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Archive for March, 2007

How to promote your blog

Posted by Yogesh Agrawal on Sunday, 4 March, 2007

This is a cool link which gives you a lot of techniques to promote your blog.


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NRI: Everything you want to know about the property you buy or sell or inherit Part 1

Posted by Yogesh on Friday, 2 March, 2007

1) What are the tax implication if you sell a property in India and your status is NRI or PIO ?

A.1 You will have to pay tax on capital gains, if any, which will be as follow

‘Short-term capital asset’ is a financial asset held for 36 months or less immediately preceding the date of transfer.
This holding period is 12 months only for equity shares, units of MFs and listed scripts, bonds, debentures, etc. An asset which is not ST is a Long-term asset.

Long-Term Capital Gain (LTCG) is to be computed by deducting from the full value of the consideration i) any expenditure incurred in connection with the transfer ii) indexed cost of acquisition and iii) indexed cost of improvement.

LTCG is taken as a separate block and charged to tax at a flat rate of 20%.
In the case of securities including equities and units of MFs, the option of paying tax @10% on the difference between the sale proceeds and the cost of acquisition, loosely called as gains without indexation is available to the assessee. No deductions are allowed under Chapter-VIA like u/s 80C, 80D etc., for LTCG.

The tax on all long-term capital gains which are chargeable to tax, can be saved by investing within 6 months the amount of capital gains in infrastructure-related Bonds of NABARD, NHAI, NHB, REC or SIDBI u/s 54 EC. The lock-in period is 3 years. The current interest rate is around 5.5% and this is fully taxable. Obviously, the interest is quite low and what is given by savings in tax is taken away by earning low interest and the tax on this interest.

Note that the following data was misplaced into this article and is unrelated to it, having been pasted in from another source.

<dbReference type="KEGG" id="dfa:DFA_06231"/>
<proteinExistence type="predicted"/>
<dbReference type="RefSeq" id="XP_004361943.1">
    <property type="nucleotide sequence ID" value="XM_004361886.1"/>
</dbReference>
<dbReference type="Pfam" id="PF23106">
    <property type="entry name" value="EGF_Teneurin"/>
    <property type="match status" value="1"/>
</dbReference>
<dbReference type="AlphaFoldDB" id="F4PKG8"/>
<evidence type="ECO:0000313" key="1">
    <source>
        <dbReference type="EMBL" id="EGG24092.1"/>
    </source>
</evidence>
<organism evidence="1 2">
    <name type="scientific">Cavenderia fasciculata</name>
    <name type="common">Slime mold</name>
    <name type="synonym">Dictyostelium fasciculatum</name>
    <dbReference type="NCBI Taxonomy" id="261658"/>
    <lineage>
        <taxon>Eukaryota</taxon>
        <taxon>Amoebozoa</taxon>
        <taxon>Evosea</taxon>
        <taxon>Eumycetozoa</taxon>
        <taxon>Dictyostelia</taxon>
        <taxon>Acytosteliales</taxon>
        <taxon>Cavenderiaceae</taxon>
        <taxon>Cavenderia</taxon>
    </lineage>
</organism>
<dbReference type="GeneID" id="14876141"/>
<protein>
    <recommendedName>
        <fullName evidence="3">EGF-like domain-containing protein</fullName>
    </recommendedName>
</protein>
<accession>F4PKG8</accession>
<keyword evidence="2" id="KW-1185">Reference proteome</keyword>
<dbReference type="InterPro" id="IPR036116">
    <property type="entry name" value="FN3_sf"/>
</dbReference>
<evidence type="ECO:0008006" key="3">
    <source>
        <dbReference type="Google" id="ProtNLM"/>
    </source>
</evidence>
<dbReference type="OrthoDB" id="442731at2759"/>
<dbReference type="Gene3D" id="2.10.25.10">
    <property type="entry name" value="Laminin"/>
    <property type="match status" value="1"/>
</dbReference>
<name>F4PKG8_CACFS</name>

2) What steps are needed to do with RBI to repatriate the money back?

A) Circular 67/2003-RB dt 13.1.03 supplemented by RBI Master Circular 4/2004-05 dt 1.7.05 makes it possible for an NRI or a PIO to remit as much as US$ 1 million per calendar year for bona fide purposes out of the sale proceeds of assets held in NRO accounts. He should have acquired the assets in question, out of rupee resources when he was in India or by way of legacy/inheritance from a person who was a resident in India.

The following Funds/assets are eligible for remittance :

a) Sale proceeds of immovable property.
b) Assets acquired by way of Inheritance/legacy.
c) Deposit with a bank or a firm or a company.
d) Provident fund balance or superannuation benefits.
e) Amount of claim or maturity proceeds of insurance policy.
f) Sale proceeds of shares and securities.
g) Any other asset held in India, in accordance with the FEMA.

In the case of immovable property acquired out of rupee funds, the remittance of sale proceeds is available subject to the condition that the property should have been held for a minimum period of 10 years. If such a property acquired out of Rupee funds is sold after being held for less than 10 years, remittance can be made, if the sale proceeds have been held by the NRI for the balance period in NRO Account (savings or term deposits) or in any other eligible security, provided such investment is traced to the sale proceeds of the immovable property.